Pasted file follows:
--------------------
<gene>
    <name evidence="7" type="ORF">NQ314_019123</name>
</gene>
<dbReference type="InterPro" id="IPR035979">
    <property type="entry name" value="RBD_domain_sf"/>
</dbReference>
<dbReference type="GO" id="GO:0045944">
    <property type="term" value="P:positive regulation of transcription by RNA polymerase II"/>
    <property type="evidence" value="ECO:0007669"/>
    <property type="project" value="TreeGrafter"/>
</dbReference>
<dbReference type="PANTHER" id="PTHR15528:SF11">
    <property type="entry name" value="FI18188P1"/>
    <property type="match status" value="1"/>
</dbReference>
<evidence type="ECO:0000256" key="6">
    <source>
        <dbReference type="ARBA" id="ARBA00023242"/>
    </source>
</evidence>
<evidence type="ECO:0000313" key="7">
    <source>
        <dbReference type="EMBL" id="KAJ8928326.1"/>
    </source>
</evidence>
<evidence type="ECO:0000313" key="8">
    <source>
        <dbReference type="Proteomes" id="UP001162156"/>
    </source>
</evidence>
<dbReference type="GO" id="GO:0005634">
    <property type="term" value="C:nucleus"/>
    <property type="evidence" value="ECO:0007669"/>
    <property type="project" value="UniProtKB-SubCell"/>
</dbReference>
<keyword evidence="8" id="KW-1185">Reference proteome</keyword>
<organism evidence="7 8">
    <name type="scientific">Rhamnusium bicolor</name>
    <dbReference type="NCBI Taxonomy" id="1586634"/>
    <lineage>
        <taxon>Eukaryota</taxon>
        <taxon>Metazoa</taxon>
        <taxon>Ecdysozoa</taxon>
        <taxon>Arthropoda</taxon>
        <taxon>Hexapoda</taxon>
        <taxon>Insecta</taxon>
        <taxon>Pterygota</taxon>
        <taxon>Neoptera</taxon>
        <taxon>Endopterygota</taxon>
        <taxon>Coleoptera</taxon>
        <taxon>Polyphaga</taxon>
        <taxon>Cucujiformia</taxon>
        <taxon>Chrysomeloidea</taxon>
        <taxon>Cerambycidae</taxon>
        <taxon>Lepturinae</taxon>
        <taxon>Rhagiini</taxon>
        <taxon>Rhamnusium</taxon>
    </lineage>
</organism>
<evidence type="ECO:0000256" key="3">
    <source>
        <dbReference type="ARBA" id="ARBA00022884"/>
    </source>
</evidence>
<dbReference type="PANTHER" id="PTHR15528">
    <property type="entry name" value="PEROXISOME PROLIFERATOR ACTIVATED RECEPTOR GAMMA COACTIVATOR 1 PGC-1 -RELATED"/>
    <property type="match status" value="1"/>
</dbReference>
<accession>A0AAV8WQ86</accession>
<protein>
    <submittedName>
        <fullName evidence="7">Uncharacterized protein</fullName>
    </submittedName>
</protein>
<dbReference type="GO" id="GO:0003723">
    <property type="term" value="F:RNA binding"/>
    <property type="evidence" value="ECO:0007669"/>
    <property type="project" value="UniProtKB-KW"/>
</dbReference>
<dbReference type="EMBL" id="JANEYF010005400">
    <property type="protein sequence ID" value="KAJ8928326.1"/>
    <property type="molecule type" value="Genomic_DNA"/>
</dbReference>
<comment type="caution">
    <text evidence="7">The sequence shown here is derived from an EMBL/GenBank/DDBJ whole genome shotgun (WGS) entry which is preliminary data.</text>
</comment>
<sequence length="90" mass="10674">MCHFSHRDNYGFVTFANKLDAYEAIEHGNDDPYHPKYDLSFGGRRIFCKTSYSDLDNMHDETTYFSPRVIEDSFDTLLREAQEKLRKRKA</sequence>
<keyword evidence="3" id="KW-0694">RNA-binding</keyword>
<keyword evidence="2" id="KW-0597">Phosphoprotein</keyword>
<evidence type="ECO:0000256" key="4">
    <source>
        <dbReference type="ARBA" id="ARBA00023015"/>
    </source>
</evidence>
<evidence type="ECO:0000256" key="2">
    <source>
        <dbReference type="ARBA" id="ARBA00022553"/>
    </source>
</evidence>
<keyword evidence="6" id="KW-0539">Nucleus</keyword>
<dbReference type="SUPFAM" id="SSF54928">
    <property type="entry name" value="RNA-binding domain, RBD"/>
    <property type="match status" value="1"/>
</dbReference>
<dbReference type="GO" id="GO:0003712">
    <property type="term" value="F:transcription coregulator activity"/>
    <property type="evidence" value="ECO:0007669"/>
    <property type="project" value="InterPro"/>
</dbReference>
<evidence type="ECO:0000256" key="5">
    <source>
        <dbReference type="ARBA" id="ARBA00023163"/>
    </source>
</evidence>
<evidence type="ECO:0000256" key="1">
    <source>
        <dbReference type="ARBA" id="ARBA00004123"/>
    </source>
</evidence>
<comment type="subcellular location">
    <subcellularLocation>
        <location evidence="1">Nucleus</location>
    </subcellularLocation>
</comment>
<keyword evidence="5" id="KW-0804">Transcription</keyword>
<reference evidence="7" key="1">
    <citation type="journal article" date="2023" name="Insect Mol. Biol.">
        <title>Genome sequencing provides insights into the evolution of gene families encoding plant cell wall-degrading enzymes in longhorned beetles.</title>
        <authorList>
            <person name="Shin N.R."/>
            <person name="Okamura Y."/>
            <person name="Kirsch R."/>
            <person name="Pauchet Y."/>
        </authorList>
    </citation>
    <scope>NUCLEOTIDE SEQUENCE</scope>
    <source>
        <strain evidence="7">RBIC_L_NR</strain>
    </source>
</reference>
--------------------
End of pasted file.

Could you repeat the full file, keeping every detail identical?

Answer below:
<gene>
    <name evidence="7" type="ORF">NQ314_019123</name>
</gene>
<dbReference type="InterPro" id="IPR035979">
    <property type="entry name" value="RBD_domain_sf"/>
</dbReference>
<dbReference type="GO" id="GO:0045944">
    <property type="term" value="P:positive regulation of transcription by RNA polymerase II"/>
    <property type="evidence" value="ECO:0007669"/>
    <property type="project" value="TreeGrafter"/>
</dbReference>
<dbReference type="PANTHER" id="PTHR15528:SF11">
    <property type="entry name" value="FI18188P1"/>
    <property type="match status" value="1"/>
</dbReference>
<evidence type="ECO:0000256" key="6">
    <source>
        <dbReference type="ARBA" id="ARBA00023242"/>
    </source>
</evidence>
<evidence type="ECO:0000313" key="7">
    <source>
        <dbReference type="EMBL" id="KAJ8928326.1"/>
    </source>
</evidence>
<evidence type="ECO:0000313" key="8">
    <source>
        <dbReference type="Proteomes" id="UP001162156"/>
    </source>
</evidence>
<dbReference type="GO" id="GO:0005634">
    <property type="term" value="C:nucleus"/>
    <property type="evidence" value="ECO:0007669"/>
    <property type="project" value="UniProtKB-SubCell"/>
</dbReference>
<keyword evidence="8" id="KW-1185">Reference proteome</keyword>
<organism evidence="7 8">
    <name type="scientific">Rhamnusium bicolor</name>
    <dbReference type="NCBI Taxonomy" id="1586634"/>
    <lineage>
        <taxon>Eukaryota</taxon>
        <taxon>Metazoa</taxon>
        <taxon>Ecdysozoa</taxon>
        <taxon>Arthropoda</taxon>
        <taxon>Hexapoda</taxon>
        <taxon>Insecta</taxon>
        <taxon>Pterygota</taxon>
        <taxon>Neoptera</taxon>
        <taxon>Endopterygota</taxon>
        <taxon>Coleoptera</taxon>
        <taxon>Polyphaga</taxon>
        <taxon>Cucujiformia</taxon>
        <taxon>Chrysomeloidea</taxon>
        <taxon>Cerambycidae</taxon>
        <taxon>Lepturinae</taxon>
        <taxon>Rhagiini</taxon>
        <taxon>Rhamnusium</taxon>
    </lineage>
</organism>
<evidence type="ECO:0000256" key="3">
    <source>
        <dbReference type="ARBA" id="ARBA00022884"/>
    </source>
</evidence>
<dbReference type="PANTHER" id="PTHR15528">
    <property type="entry name" value="PEROXISOME PROLIFERATOR ACTIVATED RECEPTOR GAMMA COACTIVATOR 1 PGC-1 -RELATED"/>
    <property type="match status" value="1"/>
</dbReference>
<accession>A0AAV8WQ86</accession>
<protein>
    <submittedName>
        <fullName evidence="7">Uncharacterized protein</fullName>
    </submittedName>
</protein>
<dbReference type="GO" id="GO:0003723">
    <property type="term" value="F:RNA binding"/>
    <property type="evidence" value="ECO:0007669"/>
    <property type="project" value="UniProtKB-KW"/>
</dbReference>
<dbReference type="EMBL" id="JANEYF010005400">
    <property type="protein sequence ID" value="KAJ8928326.1"/>
    <property type="molecule type" value="Genomic_DNA"/>
</dbReference>
<comment type="caution">
    <text evidence="7">The sequence shown here is derived from an EMBL/GenBank/DDBJ whole genome shotgun (WGS) entry which is preliminary data.</text>
</comment>
<sequence length="90" mass="10674">MCHFSHRDNYGFVTFANKLDAYEAIEHGNDDPYHPKYDLSFGGRRIFCKTSYSDLDNMHDETTYFSPRVIEDSFDTLLREAQEKLRKRKA</sequence>
<keyword evidence="3" id="KW-0694">RNA-binding</keyword>
<keyword evidence="2" id="KW-0597">Phosphoprotein</keyword>
<evidence type="ECO:0000256" key="4">
    <source>
        <dbReference type="ARBA" id="ARBA00023015"/>
    </source>
</evidence>
<evidence type="ECO:0000256" key="2">
    <source>
        <dbReference type="ARBA" id="ARBA00022553"/>
    </source>
</evidence>
<keyword evidence="6" id="KW-0539">Nucleus</keyword>
<dbReference type="SUPFAM" id="SSF54928">
    <property type="entry name" value="RNA-binding domain, RBD"/>
    <property type="match status" value="1"/>
</dbReference>
<dbReference type="GO" id="GO:0003712">
    <property type="term" value="F:transcription coregulator activity"/>
    <property type="evidence" value="ECO:0007669"/>
    <property type="project" value="InterPro"/>
</dbReference>
<evidence type="ECO:0000256" key="5">
    <source>
        <dbReference type="ARBA" id="ARBA00023163"/>
    </source>
</evidence>
<evidence type="ECO:0000256" key="1">
    <source>
        <dbReference type="ARBA" id="ARBA00004123"/>
    </source>
</evidence>
<comment type="subcellular location">
    <subcellularLocation>
        <location evidence="1">Nucleus</location>
    </subcellularLocation>
</comment>
<keyword evidence="5" id="KW-0804">Transcription</keyword>
<reference evidence="7" key="1">
    <citation type="journal article" date="2023" name="Insect Mol. Biol.">
        <title>Genome sequencing provides insights into the evolution of gene families encoding plant cell wall-degrading enzymes in longhorned beetles.</title>
        <authorList>
            <person name="Shin N.R."/>
            <person name="Okamura Y."/>
            <person name="Kirsch R."/>
            <person name="Pauchet Y."/>
        </authorList>
    </citation>
    <scope>NUCLEOTIDE SEQUENCE</scope>
    <source>
        <strain evidence="7">RBIC_L_NR</strain>
    </source>
</reference>